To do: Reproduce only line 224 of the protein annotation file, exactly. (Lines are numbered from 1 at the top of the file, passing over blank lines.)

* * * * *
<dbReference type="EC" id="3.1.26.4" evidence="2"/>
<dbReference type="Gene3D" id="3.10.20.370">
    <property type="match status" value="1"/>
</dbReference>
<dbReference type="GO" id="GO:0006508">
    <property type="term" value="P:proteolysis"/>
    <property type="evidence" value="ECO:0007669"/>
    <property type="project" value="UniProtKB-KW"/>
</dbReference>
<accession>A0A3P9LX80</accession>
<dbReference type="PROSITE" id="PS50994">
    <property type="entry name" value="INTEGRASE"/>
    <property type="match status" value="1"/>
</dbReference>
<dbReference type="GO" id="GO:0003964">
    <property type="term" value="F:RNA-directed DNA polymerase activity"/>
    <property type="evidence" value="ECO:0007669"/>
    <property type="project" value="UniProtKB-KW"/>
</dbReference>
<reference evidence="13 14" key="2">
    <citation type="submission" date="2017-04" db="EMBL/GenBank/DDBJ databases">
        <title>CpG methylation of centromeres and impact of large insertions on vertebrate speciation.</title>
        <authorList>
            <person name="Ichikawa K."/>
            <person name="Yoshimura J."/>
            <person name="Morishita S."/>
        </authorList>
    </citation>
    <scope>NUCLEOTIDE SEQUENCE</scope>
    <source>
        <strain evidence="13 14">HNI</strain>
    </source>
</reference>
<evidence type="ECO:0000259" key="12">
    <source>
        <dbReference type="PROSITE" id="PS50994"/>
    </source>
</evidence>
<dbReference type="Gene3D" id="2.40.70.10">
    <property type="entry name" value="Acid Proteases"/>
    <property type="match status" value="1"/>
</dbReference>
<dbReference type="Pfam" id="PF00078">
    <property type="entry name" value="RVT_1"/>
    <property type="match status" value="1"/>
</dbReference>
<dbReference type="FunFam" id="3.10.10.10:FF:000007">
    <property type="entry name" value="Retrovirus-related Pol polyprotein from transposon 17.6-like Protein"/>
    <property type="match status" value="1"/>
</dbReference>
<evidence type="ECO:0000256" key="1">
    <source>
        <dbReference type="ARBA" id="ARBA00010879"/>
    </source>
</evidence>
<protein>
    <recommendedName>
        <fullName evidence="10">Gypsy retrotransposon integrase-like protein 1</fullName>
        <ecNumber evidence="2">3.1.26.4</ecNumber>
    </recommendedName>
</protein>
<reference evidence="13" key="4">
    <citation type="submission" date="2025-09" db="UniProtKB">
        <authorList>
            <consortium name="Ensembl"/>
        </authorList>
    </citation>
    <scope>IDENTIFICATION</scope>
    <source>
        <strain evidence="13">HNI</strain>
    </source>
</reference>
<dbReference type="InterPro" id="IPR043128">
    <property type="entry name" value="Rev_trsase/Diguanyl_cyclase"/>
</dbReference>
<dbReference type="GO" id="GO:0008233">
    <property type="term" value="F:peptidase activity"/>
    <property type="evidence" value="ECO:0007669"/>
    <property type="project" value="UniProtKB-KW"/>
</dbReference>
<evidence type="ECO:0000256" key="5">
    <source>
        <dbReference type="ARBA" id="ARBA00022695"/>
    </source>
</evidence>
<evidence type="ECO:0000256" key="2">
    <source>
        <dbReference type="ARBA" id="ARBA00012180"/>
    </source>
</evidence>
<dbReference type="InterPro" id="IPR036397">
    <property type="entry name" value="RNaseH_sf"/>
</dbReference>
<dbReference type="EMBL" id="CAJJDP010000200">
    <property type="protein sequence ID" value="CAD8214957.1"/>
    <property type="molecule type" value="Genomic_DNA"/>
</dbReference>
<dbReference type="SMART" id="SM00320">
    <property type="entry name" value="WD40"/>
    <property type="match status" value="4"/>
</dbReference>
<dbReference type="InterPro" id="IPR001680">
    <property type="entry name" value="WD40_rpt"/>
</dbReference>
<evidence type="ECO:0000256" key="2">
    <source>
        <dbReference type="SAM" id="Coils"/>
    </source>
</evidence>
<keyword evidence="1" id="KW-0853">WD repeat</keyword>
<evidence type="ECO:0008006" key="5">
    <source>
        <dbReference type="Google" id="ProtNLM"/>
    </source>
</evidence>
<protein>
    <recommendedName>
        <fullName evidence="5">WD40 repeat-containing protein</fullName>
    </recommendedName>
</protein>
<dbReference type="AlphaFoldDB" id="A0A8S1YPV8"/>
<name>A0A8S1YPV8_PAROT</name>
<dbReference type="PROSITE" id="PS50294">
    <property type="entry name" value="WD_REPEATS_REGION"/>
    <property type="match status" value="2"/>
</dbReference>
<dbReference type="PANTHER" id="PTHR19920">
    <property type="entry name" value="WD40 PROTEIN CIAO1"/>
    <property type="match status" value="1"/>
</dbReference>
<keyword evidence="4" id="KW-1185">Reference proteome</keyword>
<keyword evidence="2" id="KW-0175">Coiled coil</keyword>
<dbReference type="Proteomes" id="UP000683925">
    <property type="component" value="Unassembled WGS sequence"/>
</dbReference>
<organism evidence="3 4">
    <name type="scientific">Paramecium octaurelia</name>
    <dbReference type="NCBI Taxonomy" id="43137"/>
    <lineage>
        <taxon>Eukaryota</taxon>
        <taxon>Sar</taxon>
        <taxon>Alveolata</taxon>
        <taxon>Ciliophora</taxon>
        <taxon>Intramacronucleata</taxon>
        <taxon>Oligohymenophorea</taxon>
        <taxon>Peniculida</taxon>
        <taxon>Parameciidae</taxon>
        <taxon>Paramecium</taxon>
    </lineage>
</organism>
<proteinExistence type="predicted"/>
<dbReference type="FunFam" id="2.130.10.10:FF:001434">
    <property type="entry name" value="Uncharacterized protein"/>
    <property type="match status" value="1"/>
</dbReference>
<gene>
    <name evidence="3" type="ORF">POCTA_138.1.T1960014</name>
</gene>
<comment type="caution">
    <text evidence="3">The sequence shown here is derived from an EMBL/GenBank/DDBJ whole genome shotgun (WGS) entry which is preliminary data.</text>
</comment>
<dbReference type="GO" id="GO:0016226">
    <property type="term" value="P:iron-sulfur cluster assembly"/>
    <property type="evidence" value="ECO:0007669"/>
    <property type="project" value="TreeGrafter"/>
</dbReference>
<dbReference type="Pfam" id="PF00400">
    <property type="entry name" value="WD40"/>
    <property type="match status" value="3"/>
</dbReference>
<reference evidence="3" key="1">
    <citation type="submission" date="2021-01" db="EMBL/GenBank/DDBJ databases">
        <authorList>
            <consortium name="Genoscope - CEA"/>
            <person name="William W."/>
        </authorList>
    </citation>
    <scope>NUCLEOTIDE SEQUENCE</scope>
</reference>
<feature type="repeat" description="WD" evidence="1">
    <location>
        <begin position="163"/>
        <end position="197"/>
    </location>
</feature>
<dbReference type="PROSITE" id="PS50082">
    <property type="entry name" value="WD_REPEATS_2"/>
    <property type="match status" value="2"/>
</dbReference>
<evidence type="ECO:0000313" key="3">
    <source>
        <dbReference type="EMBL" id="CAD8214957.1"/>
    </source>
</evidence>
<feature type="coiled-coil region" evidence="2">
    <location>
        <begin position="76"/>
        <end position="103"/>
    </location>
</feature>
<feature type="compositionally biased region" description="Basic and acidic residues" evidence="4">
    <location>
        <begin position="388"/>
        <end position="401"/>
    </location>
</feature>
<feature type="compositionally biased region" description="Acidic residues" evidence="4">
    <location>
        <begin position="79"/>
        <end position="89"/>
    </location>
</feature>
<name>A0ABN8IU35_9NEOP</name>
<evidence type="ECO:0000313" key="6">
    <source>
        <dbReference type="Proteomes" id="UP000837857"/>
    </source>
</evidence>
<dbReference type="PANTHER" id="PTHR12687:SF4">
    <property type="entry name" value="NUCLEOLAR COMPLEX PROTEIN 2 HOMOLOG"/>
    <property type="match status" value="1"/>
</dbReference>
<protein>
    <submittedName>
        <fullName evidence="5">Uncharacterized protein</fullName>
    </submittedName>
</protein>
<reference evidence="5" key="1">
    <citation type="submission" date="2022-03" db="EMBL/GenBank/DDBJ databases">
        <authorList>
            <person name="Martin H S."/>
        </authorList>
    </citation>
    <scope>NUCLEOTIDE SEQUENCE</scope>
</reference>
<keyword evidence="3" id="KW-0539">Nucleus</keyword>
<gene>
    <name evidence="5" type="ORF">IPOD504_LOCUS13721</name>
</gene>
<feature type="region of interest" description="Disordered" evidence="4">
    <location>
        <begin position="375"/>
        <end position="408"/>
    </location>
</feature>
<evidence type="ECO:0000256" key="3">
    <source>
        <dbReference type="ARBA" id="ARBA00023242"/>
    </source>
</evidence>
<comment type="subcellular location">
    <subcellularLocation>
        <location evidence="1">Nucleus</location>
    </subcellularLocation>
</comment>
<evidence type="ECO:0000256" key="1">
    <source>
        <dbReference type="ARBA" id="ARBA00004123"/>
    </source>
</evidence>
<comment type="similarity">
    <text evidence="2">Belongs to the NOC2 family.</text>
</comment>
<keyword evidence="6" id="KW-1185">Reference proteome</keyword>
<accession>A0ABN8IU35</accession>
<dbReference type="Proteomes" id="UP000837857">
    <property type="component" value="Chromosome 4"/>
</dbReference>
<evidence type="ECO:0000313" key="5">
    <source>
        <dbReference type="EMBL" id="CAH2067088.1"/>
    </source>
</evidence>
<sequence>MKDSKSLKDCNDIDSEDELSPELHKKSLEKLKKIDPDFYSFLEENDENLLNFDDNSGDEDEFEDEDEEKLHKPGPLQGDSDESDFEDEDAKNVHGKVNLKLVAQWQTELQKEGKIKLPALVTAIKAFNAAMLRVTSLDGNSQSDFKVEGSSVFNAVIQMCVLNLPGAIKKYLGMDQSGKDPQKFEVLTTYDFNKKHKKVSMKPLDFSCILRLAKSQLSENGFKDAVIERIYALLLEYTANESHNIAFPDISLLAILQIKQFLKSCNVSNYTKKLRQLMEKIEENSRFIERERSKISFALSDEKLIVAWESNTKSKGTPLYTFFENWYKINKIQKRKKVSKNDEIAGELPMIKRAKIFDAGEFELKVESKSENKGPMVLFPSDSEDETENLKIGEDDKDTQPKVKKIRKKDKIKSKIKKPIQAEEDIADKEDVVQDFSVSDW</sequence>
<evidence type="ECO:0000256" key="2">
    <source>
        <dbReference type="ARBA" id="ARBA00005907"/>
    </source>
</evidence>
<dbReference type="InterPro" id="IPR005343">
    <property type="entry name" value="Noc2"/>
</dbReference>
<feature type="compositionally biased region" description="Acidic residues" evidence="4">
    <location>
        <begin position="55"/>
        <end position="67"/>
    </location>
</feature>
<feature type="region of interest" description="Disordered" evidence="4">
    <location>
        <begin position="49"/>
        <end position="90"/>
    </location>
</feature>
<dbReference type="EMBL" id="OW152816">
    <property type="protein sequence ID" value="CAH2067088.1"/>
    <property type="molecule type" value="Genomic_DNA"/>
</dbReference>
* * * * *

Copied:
    <submittedName>